04 May 2016


We have just returned from a four night stay at the Malheur Wildlife Refuge in central Oregon and it is hard to know where to begin. In any ordinary year I would just post a bunch of amateur pictures of waterbirds with fabulous names: avocets and willets, ibises, bitterns, and stilts. Then cliff swallows. Yellow-headed blackbirds. Golden eagles. This year the group collectively saw 72 species of birds, which is quite a lot for 5 days of laid-back bird-watching.

But this is not any old year for the Malheur, and anything that I may say about what I saw is colored by what I felt. 

Photo by my husband, John.
Say. Saw. Felt. Confusing. What is the difference.

The Malheur refuge was occupied by misguided anti-government extremists early in January of this year. One of them is dead and most of the others are in jail right now. Many in Oregon feel that it was handled as well as it could have been.

But it is still terrible, and there are lasting scars in that area. There are ranchers who, at the time, were sympathetic but misrepresented, and others who were targeted by angry armed men and who now feel paranoid. There are more than one or two citizens diagnosed with PTSD. And there is an ugly race this month for sheriff. Everything is badly bruised.

 How do you enjoy a place like this?

Well. It is helpful to accept small beauties in a great landscape.

Conversely, there are great beauties in very small landscapes. 

 It is possible to love them both, two opposing ideals, and hope for the best. May Malheur heal, and Burns, OR, become a viable community once again.

21 April 2016

Hope is the thing with feathers

When John came home from work today he said he had just seen something amazing: a pileated woodpecker diving before him, just yards before he turned into the driveway.

John James Audobon, Plate #111 Birds of America

Woody Woodpecker was pileated, quite special, and we're glad to welcome his species to the neighborhood.

I love birds, but hardly know anything about them, even though I regularly feed them, hear them, see them, and find them dead. Next week this time I will be in the Malheur National Wildlife Refuge with a group of 16 birders, and so I should soon know more.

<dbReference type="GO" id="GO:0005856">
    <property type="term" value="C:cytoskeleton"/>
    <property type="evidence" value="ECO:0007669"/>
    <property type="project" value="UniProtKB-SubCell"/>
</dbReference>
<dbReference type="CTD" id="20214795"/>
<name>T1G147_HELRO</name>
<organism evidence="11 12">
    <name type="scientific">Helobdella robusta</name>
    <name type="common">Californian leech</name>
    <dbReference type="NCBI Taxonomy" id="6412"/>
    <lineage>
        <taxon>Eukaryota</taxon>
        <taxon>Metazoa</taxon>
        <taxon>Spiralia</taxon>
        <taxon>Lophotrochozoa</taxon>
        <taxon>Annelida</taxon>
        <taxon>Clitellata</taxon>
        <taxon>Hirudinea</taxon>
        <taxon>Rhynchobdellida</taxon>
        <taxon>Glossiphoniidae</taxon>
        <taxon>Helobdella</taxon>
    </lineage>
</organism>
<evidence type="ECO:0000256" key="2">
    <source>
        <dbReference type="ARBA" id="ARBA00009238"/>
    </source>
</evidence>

Coincidentally I have two photos in a local art and poetry exhibit, only there because the curator is a friend and thought to invite me. The exhibit is inspired by Emily Dickinson's poem #314. She did not title her poems.

Dickinson's first line "Hope is the thing with feathers" is the focus of the art and poetry of this show.

The poem, and a few more photos:

Hope is the thing with feathers
That perches in the soul,

And sings the tune without the words,
And never stops at all,

And sweetest in the gale is heard;
And sore must be the storm

That could abash the little bird
That kept so many warm.

I've heard it in the chillest land
And on the strangest sea;

Yet, never, in extremity,
It asked a crumb of me.

01 April 2016

Just for fun

Happy April Fool's Day!  Did you get fooled by anybody today?
In honor of comedy, here are a few photos that make me smile.

Our downtown alleys are graced with artwork and poetry, but somebody felt left out.

It IS a kind of curious-looking motor bike. I don't blame the alpaca for looking.

A thank you note from a bunch of middle school students. Take that, Kobe Bryant!

I found this dog running loose and so I brought him home.

We freaked each other out.

It's always good to carry a camera because you just never know when a mushroom is going to smile for you. They don't often do this. I swear this is not an April Fool's joke!

There are classier images at the Friday My Town Shoot-out, where this week's topic is "Funny." Have a look:

10 March 2016

Between parties